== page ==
Finding Joy In The Everyday Journey

by Kevin Burton

   One of my English as a Second Language students once asked me, “Can I say ‘enjoy your joy?’”

   She and I both laughed. Peeling apart the quirks of somebody else’s language is great fun and can give you some insights into your own first language.

   I wonder though if we really have a handle on the word “joy.” How are we defining it?

   In the past I have thought of joy as a feeling of exhilaration. “A feeling of great happiness,” is how Merriam-Webster puts it. 

  “There is no explicit difference between happiness and joy. Both involve the emotions, both are pleasurable feelings, and both are mentioned in scripture in passages that equate the two, reads a passage on the website

   I turn to that website a lot, but I’m going to disagree with it, and even with the dictionary this time. 

   I think there is a useful distinction between happiness and joy to be observed, and it doesn’t take long in the Christian walk to discover it.

   “Happy” comes from the Old Norse word, which I have seen as “hap” or “happ” and speaks to chance circumstances.  Think of “happenstance” and “haphazard.”

   Joy as I care to define it, comes from having chance removed by the sacrifice made by Jesus Christ at the cross of Calvary, to secure the salvation of those who believe.

   Happiness is a point in time. Joy is a path. Does that make sense?

  To illustrate the point, I want to mention the song “Joy In The Journey” by Michael Card.  The song speaks to joy not as an ecstatic romp, but as a hope based on Jesus, that carries you. The music itself is understated and soothing.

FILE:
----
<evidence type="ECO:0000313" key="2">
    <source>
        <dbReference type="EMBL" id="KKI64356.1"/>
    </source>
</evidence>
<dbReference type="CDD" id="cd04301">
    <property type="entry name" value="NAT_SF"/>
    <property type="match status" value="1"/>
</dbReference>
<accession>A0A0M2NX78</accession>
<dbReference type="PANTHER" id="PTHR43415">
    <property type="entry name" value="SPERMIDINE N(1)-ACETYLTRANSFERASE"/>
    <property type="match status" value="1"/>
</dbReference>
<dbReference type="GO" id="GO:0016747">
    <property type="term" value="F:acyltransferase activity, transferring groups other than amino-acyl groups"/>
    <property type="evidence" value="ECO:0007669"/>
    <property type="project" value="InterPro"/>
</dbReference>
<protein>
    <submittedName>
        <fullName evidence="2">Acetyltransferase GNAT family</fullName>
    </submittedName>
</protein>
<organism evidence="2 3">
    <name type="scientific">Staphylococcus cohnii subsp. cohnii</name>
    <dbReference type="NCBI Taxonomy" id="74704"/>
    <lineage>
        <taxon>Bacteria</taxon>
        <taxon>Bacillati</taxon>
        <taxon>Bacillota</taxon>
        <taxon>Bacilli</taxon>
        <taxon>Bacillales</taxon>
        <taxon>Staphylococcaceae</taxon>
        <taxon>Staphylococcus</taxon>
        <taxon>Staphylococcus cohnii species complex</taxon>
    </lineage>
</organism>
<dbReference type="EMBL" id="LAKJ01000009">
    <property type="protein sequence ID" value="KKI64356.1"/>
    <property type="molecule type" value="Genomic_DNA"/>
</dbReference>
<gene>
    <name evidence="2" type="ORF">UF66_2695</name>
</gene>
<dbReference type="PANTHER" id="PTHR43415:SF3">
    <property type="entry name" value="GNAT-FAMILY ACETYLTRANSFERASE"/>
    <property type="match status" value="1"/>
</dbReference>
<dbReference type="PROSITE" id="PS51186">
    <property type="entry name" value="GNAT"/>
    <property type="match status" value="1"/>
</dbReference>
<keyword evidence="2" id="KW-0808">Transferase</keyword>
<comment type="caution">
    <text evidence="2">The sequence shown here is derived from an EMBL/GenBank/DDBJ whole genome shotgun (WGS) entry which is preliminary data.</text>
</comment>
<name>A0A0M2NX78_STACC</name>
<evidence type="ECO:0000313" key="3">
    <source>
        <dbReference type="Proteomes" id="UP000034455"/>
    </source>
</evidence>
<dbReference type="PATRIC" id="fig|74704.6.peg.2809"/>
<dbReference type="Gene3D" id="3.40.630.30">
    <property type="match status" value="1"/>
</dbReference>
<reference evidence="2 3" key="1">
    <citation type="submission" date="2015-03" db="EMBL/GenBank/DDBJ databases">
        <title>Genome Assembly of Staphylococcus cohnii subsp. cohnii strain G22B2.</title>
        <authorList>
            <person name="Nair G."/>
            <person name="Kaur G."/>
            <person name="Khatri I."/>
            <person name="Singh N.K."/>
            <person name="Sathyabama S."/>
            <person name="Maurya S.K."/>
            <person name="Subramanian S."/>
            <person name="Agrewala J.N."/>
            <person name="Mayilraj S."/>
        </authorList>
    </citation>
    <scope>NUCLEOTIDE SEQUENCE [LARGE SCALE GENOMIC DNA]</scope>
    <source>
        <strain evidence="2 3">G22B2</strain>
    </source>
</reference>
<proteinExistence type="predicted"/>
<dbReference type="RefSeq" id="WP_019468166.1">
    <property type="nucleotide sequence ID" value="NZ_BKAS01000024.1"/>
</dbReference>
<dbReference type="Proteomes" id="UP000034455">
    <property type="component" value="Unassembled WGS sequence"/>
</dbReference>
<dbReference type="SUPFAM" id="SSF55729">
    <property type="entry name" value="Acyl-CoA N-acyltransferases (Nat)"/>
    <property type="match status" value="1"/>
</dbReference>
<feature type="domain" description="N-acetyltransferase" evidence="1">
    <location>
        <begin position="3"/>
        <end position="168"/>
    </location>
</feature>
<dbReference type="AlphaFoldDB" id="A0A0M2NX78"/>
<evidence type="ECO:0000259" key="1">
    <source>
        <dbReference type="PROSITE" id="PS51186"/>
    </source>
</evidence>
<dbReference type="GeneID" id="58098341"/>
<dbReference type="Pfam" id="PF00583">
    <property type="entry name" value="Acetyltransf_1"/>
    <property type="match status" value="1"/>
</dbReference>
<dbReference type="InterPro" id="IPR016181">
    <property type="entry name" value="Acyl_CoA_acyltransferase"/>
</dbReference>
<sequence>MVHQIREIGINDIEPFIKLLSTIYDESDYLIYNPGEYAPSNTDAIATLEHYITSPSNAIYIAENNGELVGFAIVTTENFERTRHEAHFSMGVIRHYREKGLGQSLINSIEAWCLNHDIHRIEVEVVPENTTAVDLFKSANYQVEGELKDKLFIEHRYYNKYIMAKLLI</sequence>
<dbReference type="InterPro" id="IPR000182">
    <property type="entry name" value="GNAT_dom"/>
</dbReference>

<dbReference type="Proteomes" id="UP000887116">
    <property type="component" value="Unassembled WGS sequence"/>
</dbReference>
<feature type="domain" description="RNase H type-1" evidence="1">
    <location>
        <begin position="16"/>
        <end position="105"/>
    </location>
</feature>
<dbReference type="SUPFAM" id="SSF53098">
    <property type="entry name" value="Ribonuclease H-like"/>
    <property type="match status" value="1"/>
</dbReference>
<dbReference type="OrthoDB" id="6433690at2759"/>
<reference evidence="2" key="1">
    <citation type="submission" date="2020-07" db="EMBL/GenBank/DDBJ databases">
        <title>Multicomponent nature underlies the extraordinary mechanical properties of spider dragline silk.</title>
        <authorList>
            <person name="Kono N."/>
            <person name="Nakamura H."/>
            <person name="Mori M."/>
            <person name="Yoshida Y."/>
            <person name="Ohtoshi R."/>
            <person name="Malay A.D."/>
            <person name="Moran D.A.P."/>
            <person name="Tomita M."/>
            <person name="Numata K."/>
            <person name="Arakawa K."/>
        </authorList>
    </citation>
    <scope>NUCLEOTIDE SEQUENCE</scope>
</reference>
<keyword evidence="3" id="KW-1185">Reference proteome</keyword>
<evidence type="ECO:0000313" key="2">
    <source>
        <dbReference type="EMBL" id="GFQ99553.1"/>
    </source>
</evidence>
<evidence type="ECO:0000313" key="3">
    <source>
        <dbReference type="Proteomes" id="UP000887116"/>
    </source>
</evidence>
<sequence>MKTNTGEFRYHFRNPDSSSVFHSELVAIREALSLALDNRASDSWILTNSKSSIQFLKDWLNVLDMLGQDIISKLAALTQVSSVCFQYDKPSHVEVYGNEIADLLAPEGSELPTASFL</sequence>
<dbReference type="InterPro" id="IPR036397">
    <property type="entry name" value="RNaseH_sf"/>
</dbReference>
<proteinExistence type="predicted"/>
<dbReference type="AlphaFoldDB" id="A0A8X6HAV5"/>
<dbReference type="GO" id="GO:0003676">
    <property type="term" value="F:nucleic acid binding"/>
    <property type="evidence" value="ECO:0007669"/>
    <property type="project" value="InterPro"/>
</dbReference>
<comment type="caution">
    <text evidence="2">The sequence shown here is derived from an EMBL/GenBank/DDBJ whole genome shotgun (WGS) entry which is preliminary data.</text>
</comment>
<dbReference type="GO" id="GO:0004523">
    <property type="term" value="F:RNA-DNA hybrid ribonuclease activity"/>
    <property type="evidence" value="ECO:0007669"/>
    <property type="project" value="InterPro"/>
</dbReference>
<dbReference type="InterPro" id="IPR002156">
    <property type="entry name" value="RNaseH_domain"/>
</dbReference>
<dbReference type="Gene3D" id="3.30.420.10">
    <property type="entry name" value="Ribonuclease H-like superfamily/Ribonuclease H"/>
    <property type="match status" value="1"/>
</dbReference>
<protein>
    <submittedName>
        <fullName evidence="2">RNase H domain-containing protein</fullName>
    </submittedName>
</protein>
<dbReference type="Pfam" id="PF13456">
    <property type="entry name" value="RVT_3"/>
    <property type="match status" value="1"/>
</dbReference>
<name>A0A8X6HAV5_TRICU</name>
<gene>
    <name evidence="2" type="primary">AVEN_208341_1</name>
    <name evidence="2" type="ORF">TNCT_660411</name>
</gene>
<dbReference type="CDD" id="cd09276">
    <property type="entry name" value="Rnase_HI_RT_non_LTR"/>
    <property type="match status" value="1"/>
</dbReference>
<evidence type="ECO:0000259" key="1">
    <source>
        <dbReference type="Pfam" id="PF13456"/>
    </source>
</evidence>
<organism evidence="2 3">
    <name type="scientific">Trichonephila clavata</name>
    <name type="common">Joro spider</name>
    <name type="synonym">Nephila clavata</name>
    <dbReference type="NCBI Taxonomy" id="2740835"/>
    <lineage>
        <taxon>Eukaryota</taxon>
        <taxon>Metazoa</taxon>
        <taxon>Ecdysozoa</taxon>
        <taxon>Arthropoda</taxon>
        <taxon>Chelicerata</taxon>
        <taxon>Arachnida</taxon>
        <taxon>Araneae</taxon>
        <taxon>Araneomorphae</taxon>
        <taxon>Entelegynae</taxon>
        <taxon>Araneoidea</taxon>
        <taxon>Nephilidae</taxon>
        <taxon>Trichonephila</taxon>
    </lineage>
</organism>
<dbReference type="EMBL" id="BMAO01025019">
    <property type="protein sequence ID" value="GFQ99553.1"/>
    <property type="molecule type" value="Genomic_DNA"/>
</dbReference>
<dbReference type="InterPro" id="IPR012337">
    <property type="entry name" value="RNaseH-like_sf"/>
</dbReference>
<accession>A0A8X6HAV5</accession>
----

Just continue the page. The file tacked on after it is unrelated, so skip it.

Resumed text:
There is no journey on earth that is 100 percent exhilaration.  Consider James 1: 2-4 (NKJV): “My brethren, count it all joy when you fall into various trials, knowing that the testing of your faith produces patience. But let patience have its perfect work, that you may be perfect and complete, lacking nothing.”

   That passage doesn’t make sense if happiness is the same as joy.  Trials don’t bring happiness but they can reflect joy if your heart is in the right place. 

   In one of Card’s You Tube videos he dedicates the song to everyone in the audience and says “If it isn’t now, I hope it will be true of your life real soon.”

   The song is short enough that I can include all the lyrics here:

“There is a joy in the journey,
There’s a light we can love on the way.
There is a wonder and wildness to life,
And freedom for those who obey.

All those who seek it shall find it,
A pardon for all who believe.
Hope for the hopeless and sight for the blind

To all who’ve been born of the Spirit

And who share incarnation with him;
Who belong to eternity, stranded in time,
And weary of struggling with sin.

Forget not the hope
That’s before you,
And never stop counting the cost.
Remember the hopelessness when you were lost?

There is a joy in the journey,
There’s a light we can love on the way.
There is a wonder and wildness to life,
And freedom for those who obey.”

   If you’ve ever seen Card in concert, you know you don’t get bombast and light shows, you get the light of God’s word.

   Joy in the journey lets me know the sun is there even if it’s not shining right now.  It’s a deep breath, a sign pointing home to God.

   I am not an expert in etymology. For all I know, Old Norse is one of the back roads in some town in rural upstate Vermont. If that part of the discussion is lacking in any way, sorry.

   You know how people write “I don’t know who needs to hear this,” before an inspirational message? It’s so clichéd people are starting to make fun of it. 

   But I know who needed to hear this message about joy today, me.  I needed to hear it. If you did too, help me rejoice in the journey.

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